What was pre-Coffee Forums UK – I understand you work in Travel Management, has this been something you have always done?

I have worked in the hospitality industry (nighclubs, bars and restaurants) back in New Zealand since turning 18. In fact I got my general managers certificate which allowed me to operate a licensed premises at 18 (despite the fact you can’t work in a bar until you are 18). I have worked in hospitality since my teens, from bar work to silver service to the obvious – coffee shop.

The travel consulting industry didn’t pay particularly well back home and it was not uncommon for people to work second jobs, and mine happened to be in hospitality. I had coffee training with Allpress espresso back in New Zealand.

Three months before I moved to the UK (to explore new roles in the travel industry) I got to run a coffee shop by day and bar by night, that was one of the best jobs I ever had! I loved wowing people with coffee, something that is a little more difficult in New Zealand than over here. I enjoyed providing the service and seeing happy customers.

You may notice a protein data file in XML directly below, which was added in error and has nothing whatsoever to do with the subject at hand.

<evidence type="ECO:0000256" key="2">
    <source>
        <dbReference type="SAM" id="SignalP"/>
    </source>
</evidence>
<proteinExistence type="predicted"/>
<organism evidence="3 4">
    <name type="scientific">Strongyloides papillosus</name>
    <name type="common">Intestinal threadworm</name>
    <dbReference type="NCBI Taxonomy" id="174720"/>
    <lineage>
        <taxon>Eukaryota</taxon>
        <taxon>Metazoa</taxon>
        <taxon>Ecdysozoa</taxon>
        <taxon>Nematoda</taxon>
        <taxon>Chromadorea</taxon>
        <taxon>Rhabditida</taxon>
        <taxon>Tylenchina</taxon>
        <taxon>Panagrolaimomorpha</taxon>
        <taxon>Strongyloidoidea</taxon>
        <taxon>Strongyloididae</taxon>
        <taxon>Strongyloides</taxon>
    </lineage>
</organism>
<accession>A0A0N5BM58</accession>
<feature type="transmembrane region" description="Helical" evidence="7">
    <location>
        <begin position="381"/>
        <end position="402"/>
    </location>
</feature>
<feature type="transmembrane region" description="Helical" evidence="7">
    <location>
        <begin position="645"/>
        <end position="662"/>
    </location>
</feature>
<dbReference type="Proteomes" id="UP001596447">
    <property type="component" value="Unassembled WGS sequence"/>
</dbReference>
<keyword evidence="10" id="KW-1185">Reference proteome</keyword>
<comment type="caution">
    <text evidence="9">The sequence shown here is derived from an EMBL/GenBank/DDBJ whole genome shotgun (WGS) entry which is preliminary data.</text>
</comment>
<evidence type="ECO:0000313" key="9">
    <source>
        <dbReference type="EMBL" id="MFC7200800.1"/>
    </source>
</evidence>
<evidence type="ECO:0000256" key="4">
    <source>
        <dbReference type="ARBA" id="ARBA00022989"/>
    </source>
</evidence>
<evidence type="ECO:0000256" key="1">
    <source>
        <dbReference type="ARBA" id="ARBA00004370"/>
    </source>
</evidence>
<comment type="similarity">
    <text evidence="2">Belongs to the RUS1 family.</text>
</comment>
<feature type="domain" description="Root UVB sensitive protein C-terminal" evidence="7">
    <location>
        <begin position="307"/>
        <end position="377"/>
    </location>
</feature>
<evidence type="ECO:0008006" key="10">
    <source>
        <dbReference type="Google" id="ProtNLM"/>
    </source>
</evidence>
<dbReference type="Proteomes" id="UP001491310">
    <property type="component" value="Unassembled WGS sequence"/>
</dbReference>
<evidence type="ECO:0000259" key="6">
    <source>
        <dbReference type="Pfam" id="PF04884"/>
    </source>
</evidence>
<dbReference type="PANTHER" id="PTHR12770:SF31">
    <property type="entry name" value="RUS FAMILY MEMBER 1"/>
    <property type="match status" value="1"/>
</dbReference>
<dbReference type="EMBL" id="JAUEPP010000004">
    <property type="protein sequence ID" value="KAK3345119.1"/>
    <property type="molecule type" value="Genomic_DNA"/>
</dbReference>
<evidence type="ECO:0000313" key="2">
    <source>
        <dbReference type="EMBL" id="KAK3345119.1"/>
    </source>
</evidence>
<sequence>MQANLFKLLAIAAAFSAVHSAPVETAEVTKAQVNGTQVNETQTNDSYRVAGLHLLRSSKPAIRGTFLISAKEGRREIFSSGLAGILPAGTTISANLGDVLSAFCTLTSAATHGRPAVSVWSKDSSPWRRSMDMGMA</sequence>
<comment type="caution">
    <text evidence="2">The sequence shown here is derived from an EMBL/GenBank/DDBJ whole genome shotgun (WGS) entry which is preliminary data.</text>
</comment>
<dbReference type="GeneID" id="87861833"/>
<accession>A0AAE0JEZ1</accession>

So I have always been involved in the coffee scene


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From my experience, everyone in the forums has been really helpful (somewhat sarcastic at times but all in good humour). Where you surprised as to how helpful people are on the forums?